As part of the new line-wide relaunch, DC has promised more diversity in their characters in terms of sexuality, race and gender. But as many female fans have already pointed out, Gender diversity seems to be about the same as before the reboot, maybe even worse. So far Power Girl has lost her title, and by the looks of things, her powers along with the name “Power Girl”, Zatanna lost her title. Oracle can walk and is Batgirl again, which has fans divided, Amanda Waller went from a big black powerhouse to Tyra Banks.
DC also made a commitment to giving their female characters more appropriate clothing (or pants in most cases) Then decided to change their mind and leave them running around in their underwear. After hearing all this, you can’t really blame the female audience for being a tad upset, can you?
One of the points they have brought up is that most the female characters that have been given their own ongoing series all fall under the banner of a major male Character, with the exception of Wonder Woman and Voodoo. Batwoman and Batgirl fall under Batmans shadow, along with the Birds of Prey and Catwoman, and Supergirl falls under Superman’s shadow. Oh, and in case it is later brought up, Hawk and Dove hardly counts.
So does a female lead title need to have BAT or SUPER attached to its name in order for it to sell? Would Batwoman still sell as well if she was called “Nightlass” or “Crimson Rose” or something along those lines? Would Batgirl be able to sell as well if she remained “Oracle” or even “Barbra Gordon”? Theses questions seem to have split views amongst fans.
At the end of the day Dc Comics is a business, and one that isn’t doing as well as it was 20 years ago, so taking the safe approach to the re-launched titles and attaching BAT to most of the female centric titles seems like a safe bet. But should this mean that lesser known female characters shouldn’t be given a shot? I don’t believe so.
I know there is a classic argument to all of this: “Its pointless making more female lead comics, because most comic book readers are male” and yes, this is true, but the fact is DC Comics or any comic book company for that matter isn’t going to gain any more female readers if all they see on the shelves is a bunch of buff dudes in tights beating the shit out of another buff dude who is also in tights. And if im not mistaken isn’t the whole point of this reboot to gain more readers and give them a jumping on point?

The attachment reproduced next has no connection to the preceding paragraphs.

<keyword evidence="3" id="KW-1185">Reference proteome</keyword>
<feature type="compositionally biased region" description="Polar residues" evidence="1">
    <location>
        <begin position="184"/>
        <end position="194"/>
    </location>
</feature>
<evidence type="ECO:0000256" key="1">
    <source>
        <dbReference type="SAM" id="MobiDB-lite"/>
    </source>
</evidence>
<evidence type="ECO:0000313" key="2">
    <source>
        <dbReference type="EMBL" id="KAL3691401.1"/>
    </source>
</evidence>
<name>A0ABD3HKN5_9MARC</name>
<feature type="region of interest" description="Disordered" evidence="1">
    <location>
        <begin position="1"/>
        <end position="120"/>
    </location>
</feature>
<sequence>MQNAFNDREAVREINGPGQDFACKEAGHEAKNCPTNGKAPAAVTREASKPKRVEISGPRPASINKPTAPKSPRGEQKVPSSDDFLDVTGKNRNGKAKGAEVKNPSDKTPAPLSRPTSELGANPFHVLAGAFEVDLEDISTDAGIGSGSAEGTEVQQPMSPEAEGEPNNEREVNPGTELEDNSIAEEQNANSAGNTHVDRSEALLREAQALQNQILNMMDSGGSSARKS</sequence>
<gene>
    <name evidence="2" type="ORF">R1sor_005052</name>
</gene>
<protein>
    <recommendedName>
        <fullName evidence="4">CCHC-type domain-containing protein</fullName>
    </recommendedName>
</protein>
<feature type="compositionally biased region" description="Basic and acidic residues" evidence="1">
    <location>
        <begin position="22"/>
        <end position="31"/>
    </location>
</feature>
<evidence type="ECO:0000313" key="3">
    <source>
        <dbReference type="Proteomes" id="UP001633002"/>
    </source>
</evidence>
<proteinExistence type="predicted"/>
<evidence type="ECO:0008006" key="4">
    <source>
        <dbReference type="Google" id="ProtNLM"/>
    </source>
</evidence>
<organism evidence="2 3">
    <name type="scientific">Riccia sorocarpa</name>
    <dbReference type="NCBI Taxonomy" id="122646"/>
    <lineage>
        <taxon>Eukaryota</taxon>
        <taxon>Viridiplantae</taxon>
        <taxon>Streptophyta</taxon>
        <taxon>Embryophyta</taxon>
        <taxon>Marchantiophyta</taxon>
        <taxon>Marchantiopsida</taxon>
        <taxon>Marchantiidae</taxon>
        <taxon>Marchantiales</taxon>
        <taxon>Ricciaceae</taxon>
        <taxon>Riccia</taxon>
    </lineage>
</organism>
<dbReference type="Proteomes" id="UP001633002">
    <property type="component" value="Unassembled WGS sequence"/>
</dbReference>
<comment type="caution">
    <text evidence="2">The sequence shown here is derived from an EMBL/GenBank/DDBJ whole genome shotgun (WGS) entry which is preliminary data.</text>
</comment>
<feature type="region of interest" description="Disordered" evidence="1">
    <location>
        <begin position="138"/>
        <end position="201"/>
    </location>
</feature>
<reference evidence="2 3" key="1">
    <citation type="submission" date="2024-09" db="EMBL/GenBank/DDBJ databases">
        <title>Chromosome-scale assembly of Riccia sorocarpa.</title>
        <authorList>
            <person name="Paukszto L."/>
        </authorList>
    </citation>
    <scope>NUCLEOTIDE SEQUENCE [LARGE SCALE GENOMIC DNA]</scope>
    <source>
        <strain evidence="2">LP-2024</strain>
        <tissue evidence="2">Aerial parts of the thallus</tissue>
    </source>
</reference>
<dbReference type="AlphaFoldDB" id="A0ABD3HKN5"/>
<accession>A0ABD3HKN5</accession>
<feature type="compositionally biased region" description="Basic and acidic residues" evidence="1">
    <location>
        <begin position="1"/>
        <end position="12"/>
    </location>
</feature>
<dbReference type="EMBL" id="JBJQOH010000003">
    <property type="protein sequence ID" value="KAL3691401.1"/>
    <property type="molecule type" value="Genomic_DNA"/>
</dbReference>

At the end of the day, its seems all the average female fan wants is a Superheroine Female Character who is relatable, independent and firmly rooted in her own ways and ideas.
Believe it or not, I have found the solution.
A solution that seems so obvious I bet it will be announced for release some time in 2012. This female character is a familiar one who has walked into the spotlight recently and gained quite a following, she represents what women really want from a female superhero: a strong-willed woman, who lives and walks by her own values, she’s smart, she’s strong and she belongs up there with Wonder Woman.
She is Mera.
And before you even start, I do realize that she is Aquaman’s wife, so does that kill the whole point of “a woman who can stand on her own without a male?” Well No. It doesn’t. For one simple reason: she isn’t “Aquawoman”, she’s Mera. Her only connection to Aquaman is through marriage, she isn’t his sidekick, she wasn’t trained under his wing to fight “the never ending battle against evil” and she certainly doesn’t live under his shadow or symbol. And I think that is what all female readers new and old would want from a Superheroine, a woman who isn’t restricted by a mans symbol or beliefs.
Make no mistake, Mera is a woman who has gone through a lot and has come out strong rather than stuffed in a refrigerator, and if anybody read Blackest Night they would know what I was talking about. Towards the end of the series The Flash said something to Mera that still sticks in my mind today. As most of the worlds heroes seemed to be defeated and all hope seemed lost (as usual) The flash turned to Mera and told her “…You’re Wonder Woman now…” and the man had a point. She shined in the series, as well as the Blackest Night: Wonder Woman mini she appeared in, I believed she came out as one of the best Characters of that series and was written as one of the big leagues as she deserves.
All Mera needs is an all-female creative team, and I believe DC would have a sure-fire hit on their hands.